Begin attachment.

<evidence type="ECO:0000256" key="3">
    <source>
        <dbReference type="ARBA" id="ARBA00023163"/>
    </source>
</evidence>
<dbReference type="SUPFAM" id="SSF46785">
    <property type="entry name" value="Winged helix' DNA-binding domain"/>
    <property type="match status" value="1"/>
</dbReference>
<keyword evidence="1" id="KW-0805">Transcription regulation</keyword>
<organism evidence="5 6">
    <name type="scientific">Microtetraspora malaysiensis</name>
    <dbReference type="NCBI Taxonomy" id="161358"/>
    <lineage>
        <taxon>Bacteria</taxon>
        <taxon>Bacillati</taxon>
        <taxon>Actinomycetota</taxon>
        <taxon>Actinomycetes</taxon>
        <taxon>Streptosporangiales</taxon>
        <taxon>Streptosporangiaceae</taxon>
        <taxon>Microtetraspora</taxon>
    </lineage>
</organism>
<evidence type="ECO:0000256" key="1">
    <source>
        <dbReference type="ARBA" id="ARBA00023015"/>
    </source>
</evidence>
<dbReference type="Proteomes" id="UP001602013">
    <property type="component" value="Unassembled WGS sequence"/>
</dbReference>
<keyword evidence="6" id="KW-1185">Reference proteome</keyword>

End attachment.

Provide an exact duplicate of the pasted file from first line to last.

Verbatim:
<evidence type="ECO:0000256" key="3">
    <source>
        <dbReference type="ARBA" id="ARBA00023163"/>
    </source>
</evidence>
<dbReference type="SUPFAM" id="SSF46785">
    <property type="entry name" value="Winged helix' DNA-binding domain"/>
    <property type="match status" value="1"/>
</dbReference>
<keyword evidence="1" id="KW-0805">Transcription regulation</keyword>
<organism evidence="5 6">
    <name type="scientific">Microtetraspora malaysiensis</name>
    <dbReference type="NCBI Taxonomy" id="161358"/>
    <lineage>
        <taxon>Bacteria</taxon>
        <taxon>Bacillati</taxon>
        <taxon>Actinomycetota</taxon>
        <taxon>Actinomycetes</taxon>
        <taxon>Streptosporangiales</taxon>
        <taxon>Streptosporangiaceae</taxon>
        <taxon>Microtetraspora</taxon>
    </lineage>
</organism>
<evidence type="ECO:0000256" key="1">
    <source>
        <dbReference type="ARBA" id="ARBA00023015"/>
    </source>
</evidence>
<dbReference type="Proteomes" id="UP001602013">
    <property type="component" value="Unassembled WGS sequence"/>
</dbReference>
<keyword evidence="6" id="KW-1185">Reference proteome</keyword>